A Brief Adventure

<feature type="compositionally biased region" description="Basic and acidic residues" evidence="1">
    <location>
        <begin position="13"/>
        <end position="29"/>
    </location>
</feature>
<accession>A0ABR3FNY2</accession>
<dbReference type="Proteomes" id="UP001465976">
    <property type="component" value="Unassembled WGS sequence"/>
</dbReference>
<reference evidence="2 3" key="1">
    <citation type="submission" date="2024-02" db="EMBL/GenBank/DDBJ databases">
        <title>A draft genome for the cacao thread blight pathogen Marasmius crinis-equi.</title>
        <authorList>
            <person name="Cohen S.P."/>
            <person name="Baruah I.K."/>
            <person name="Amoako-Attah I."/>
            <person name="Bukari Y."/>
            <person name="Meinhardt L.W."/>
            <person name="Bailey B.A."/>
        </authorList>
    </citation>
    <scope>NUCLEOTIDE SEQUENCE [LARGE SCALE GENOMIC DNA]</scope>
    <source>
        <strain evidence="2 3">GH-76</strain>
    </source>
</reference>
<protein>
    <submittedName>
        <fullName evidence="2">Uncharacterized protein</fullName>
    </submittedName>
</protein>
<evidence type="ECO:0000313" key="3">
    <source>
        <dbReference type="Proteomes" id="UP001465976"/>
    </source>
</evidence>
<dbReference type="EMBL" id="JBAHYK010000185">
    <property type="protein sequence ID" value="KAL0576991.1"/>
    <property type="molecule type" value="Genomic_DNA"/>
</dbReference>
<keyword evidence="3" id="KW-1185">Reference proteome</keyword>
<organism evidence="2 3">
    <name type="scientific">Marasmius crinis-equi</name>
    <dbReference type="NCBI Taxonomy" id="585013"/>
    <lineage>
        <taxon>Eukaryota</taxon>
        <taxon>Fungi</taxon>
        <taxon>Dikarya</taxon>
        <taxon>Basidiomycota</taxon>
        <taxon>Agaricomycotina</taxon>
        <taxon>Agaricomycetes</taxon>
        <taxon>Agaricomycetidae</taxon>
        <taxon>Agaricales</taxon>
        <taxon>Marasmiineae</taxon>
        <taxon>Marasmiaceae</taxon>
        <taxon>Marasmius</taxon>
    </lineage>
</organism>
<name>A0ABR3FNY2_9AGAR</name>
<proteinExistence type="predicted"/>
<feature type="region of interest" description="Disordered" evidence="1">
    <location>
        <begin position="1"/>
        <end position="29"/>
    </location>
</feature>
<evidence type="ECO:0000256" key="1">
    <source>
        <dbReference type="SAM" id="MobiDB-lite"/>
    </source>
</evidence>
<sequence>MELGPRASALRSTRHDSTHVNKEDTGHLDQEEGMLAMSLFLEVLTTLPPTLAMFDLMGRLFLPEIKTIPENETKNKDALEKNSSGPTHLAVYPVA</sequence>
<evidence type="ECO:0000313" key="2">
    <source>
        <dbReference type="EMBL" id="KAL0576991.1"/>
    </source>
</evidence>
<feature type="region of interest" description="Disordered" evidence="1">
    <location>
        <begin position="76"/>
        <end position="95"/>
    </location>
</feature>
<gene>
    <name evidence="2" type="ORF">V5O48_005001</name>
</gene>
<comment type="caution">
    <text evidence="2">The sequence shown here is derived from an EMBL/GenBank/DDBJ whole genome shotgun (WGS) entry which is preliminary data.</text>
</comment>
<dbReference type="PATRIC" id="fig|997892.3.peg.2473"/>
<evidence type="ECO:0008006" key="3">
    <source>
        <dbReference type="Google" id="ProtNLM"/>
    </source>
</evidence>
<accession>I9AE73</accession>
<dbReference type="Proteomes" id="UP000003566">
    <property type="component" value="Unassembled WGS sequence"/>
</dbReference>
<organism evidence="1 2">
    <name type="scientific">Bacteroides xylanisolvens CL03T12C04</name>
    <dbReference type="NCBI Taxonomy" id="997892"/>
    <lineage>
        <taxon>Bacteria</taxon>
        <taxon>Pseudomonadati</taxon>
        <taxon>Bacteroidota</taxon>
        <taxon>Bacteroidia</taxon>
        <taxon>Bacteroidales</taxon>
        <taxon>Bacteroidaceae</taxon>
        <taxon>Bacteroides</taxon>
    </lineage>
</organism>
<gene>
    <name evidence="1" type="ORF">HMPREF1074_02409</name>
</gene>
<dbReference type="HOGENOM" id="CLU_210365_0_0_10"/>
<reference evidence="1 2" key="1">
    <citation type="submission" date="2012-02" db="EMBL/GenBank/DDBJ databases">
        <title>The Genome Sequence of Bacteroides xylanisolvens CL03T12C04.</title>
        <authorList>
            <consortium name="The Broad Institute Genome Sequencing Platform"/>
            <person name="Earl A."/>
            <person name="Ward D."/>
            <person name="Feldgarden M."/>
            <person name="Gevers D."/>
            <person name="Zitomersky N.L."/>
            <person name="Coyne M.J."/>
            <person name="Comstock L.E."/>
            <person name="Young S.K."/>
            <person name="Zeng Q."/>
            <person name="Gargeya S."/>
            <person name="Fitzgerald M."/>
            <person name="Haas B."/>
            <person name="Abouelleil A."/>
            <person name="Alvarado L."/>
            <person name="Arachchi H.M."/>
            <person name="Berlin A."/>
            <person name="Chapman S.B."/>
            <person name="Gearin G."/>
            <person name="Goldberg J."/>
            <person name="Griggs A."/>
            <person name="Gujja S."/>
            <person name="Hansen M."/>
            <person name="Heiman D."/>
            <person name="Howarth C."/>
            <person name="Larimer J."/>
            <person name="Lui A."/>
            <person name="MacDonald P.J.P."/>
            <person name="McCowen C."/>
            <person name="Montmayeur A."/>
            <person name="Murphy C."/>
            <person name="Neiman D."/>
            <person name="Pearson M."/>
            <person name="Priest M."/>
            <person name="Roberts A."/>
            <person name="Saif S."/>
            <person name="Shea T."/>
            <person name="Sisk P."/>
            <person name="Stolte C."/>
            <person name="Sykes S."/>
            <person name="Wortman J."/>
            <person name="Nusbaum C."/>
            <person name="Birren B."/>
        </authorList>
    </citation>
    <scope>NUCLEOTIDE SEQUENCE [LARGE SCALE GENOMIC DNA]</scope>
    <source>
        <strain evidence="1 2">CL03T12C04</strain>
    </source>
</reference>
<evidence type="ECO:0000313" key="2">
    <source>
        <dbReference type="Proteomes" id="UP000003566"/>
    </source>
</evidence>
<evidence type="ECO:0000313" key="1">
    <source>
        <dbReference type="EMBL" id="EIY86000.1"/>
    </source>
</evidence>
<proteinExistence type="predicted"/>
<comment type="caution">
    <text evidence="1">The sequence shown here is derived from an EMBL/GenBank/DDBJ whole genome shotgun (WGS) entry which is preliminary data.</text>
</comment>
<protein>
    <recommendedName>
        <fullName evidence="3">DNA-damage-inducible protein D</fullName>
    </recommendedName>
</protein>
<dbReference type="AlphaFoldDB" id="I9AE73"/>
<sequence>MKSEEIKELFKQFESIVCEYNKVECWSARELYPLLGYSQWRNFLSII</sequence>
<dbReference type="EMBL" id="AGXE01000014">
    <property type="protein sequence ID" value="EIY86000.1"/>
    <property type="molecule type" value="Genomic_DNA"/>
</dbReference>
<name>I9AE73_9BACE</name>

I had another one of those fortunate coincidences yesterday that sometimes seem to cause some sort of envy around here, but which I shall share nonetheless. So I am up at my home in The Berkshires, and The Lovely Mrs. JC works in Manhattan and sometimes she takes the train up and I meet her at the station in Hudson, N.Y., about an hour from our home. And yesterday she was arriving at 6:30 but I decided to leave a bit early because there is a major construction project along the way and I didn’t want to be delayed, anxious to see her and all that. But there was no traffic and I made it to Hudson with about 15 minutes to spare and I know that there’s a record store in Hudson and as I was driving past it I figured, OK, if I can find a parking spot in front, I’ll go in. And there, of course, was a spot right in front, so it was no hassle. Now, I’ve been to this store several times before and I have never purchased anything. They have come vintage jazz and their prices are fair, but they aren’t bargain prices by any means. Except . . . So I’m going through the bins and the first interesting item is a Milt Hinton original pressing on Bethlehem. And I don’t own this particular record and the price is $50, which is about what you would expect, but just because I don’t own this record doesn’t mean I have to own it, so I look at it, put it back and move forward. Then I come upon this record: Thelonious Monk, Monk, Prestige 7053. And I see the price is $25, so I figure it must be an OJC pressing or it must really be in poor condition. I mean, if the store owner knows enough to charge $50 for the Milt Hinton record, you would figure he knows enough not to charge $25 for an original pressing of Thelonious Monk, Monk, Prestige 7053, which of course is not just a great record featuring Monk and Sonny Rollins, but it is also a record with cover art that is partly the work of Andy Warhol, which adds quite immensely to its value. So I pull out the record without any great expectations and the cover is in not such great shape, but not very bad either, something I would rate as VG+ without much hesitation. Then I pull out the record and, to my great surprise and pleasure, it is an original pressing with the yellow label and the New York address. And the light is not very good in this particular store, but I hold the record at all sorts of angles and I can’t see any marks or scratches, and certainly not anything resembling a mar that would cause the record to be priced at $25. So I resisted the urge to jump up and down and scream and I casually walked over to the counter and handed over the record and my credit card and chatted briefly with the co-owner and walked out with quite a prized possession in my hand. Best of all, somehow, someway, I had never owned an original copy of this record. I’m really not sure how it eluded me all of these years, but it is now on my turntable, and it sounds absolutely perfect. And I am quite pleased that the lovely Mrs. JC took the train to Hudson, and I left a little bit early to get her, and I found a parking spot right in front of the record store.